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Twitter: Pressure groups call on Musk to adopt IHRA antisemitism definition

More than 100 NGOs sign letter to Twitter boss citing examples of criticism of Israel and Zionism as evidence of antisemitism
180 NGOs call on Elon Musk to adopt IHRA definition of antisemitism, critics fear it could stifle free-speech.

A joint letter by a group of 180 pro-Israel NGOs and civil rights associations has called on Elon Musk, Twitter's new owner, to adopt the controversial International Holocaust Remembrance Alliance (IHRA) definition of antisemitism. 

"The world needs an online platform where everyone can participate," the letter to the billionaire read.

"Unfortunately, this is not the case, as Jewish users are subject to unrelenting harassment on Twitter.

"In order to fight antisemitism properly, it must be defined."

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The signatories, which include groups from the UK, US, and France, among others, urged Musk to update Twitter's anti-hate policies calling for the unequivocal adoption of the IHRA definition urging to "act against Jew-hatred".

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The definition has been championed by various Jewish and pro-Israeli groups who want it to become a benchmark used by many governments, NGOs, and public institutions to identify anti-Jewish acts.

The IHRA's working definition of antisemitism reads as follows: "Antisemitism is a certain perception of Jews, which may be expressed as hatred toward Jews. Rhetorical and physical manifestations of antisemitism are directed toward Jewish or non-Jewish individuals and/or their property, toward Jewish community institutions and religious facilities."

The IHRA lists examples that are deemed offensive, including making claims that Jews control the media and the economy, denying the Holocaust, and accusing Jews of being more loyal to Israel than their own countries.

Seven of the 11 examples make references to Israel. They include claiming that the existence of the state of Israel is a "racist endeavor" and "applying double standard [to Israel] by requiring of it a behavior not expected or demanded of any other democratic nation".

According to the IHRA its definition has been adopted by almost 40 governments around the world.

"Adopting the IHRA Working Definition would provide Twitter with an effective and neutral tool to protect Jewish users from antisemitic content along with the hate and violence it can inspire," said the letter addressed to Twitter.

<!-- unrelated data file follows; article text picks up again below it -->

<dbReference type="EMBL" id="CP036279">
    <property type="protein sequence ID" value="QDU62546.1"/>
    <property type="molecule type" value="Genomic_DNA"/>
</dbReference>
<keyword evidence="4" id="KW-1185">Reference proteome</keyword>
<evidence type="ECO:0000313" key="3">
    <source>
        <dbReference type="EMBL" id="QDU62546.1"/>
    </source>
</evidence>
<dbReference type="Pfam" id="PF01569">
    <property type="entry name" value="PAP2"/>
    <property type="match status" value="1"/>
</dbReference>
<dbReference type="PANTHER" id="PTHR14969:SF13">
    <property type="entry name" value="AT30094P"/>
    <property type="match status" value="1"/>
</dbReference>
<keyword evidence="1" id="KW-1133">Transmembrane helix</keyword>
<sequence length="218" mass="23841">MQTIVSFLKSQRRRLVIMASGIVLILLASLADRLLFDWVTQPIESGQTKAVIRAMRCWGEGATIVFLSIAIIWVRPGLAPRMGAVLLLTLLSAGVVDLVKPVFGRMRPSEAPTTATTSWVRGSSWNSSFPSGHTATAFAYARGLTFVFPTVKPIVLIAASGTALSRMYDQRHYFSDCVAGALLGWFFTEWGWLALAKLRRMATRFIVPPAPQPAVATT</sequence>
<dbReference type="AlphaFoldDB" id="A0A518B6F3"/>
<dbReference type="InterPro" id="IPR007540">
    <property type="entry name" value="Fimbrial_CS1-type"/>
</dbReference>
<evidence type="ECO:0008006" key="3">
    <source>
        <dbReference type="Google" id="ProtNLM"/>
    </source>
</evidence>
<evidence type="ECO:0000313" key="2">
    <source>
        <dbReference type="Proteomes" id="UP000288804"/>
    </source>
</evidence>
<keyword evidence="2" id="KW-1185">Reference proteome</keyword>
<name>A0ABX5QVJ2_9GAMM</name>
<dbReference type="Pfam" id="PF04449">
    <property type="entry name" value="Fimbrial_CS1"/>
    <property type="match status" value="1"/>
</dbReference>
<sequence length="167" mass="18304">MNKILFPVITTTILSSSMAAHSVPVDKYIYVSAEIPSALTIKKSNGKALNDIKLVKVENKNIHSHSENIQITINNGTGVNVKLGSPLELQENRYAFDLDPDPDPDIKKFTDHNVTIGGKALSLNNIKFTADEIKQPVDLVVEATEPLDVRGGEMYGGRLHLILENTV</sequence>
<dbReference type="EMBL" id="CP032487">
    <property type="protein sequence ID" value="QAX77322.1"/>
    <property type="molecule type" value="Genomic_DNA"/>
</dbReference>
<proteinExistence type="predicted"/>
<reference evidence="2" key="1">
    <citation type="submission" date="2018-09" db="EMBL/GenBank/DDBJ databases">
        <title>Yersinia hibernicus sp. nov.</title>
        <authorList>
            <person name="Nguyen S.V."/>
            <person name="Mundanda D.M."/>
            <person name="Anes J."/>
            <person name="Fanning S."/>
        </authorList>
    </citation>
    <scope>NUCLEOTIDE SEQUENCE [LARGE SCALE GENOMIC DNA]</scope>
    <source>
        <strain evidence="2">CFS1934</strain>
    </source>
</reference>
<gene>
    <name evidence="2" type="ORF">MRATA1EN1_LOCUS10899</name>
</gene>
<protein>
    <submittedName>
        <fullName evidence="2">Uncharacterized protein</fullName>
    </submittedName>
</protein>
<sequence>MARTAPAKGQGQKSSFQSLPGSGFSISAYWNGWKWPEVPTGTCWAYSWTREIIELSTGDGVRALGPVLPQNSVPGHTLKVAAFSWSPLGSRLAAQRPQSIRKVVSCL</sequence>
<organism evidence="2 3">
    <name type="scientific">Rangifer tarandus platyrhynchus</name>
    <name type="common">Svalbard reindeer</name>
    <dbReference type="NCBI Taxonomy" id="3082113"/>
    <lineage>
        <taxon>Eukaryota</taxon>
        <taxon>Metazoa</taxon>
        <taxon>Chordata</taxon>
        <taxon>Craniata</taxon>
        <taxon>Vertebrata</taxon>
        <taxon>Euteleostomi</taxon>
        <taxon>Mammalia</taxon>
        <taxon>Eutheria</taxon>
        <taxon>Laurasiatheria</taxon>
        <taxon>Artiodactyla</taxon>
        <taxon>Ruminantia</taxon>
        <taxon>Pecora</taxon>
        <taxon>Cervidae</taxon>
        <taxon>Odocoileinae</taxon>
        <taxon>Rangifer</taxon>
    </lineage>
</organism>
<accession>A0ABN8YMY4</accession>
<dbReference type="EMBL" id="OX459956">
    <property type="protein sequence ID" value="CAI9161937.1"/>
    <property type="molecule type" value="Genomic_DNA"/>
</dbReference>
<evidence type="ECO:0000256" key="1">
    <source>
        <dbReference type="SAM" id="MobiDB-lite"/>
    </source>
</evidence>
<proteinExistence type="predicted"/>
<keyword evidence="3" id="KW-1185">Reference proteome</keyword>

Criticism of Israel

As an example of anti-Semitic tweets that could be impacted by the adoption of the IHRA definition, the authors of the letter cited the progressive Jewish media outlet Mondoweiss, which has called Zionism a "racist" ideology. 

The letter also cites the Torah Jews, a Jewish organisation that promotes the idea that "Zionism is not Judaism", as breaching the IHRA definition of antisemitism.

Several other activists and organisations that were critical of Israeli policies against Palestinians were also referenced in the letter. 

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Critics fear that the IHRA definition conflates antisemitism with anti-Zionism or criticism of historic and current policies that led to the creation of the state of Israel in 1948, the expulsion of hundreds of thousands of Palestinians from their homes, the continuing human rights abuses against Palestinians, and the Israeli occupation of Palestinians lands. 

One critic of the letter warned that the signatories, far from seeking to fight antisemitism, were looking to silence critics of Israel.

"Supporters of the #IHRA definition of anti-Semitism insist that it is not about silencing criticism of Israel. But in [adopting the] IHRA Coalition's list of 50 "examples" of "antisemitic tweets" that violate IHRA, a significant number of them are just… criticisms of Israel," said human rights activist Michael Bueckert. 

Twitter already has rules that regulate hate speech, including antisemitism. However, by adopting the new IHRA definition, critics fear that the debate on the Israeli-Palestinian conflict could be stifled.

In 2020, a year-long study into the IHRA definition by University College London also concluded that it created a "chilling effect" on campus. 

It said the definition made students and staff "anxious" to discuss issues concerning Israel and Palestine. In February, academics at UCL called on the university to stop using the definition and replace it with something "fit for purpose."

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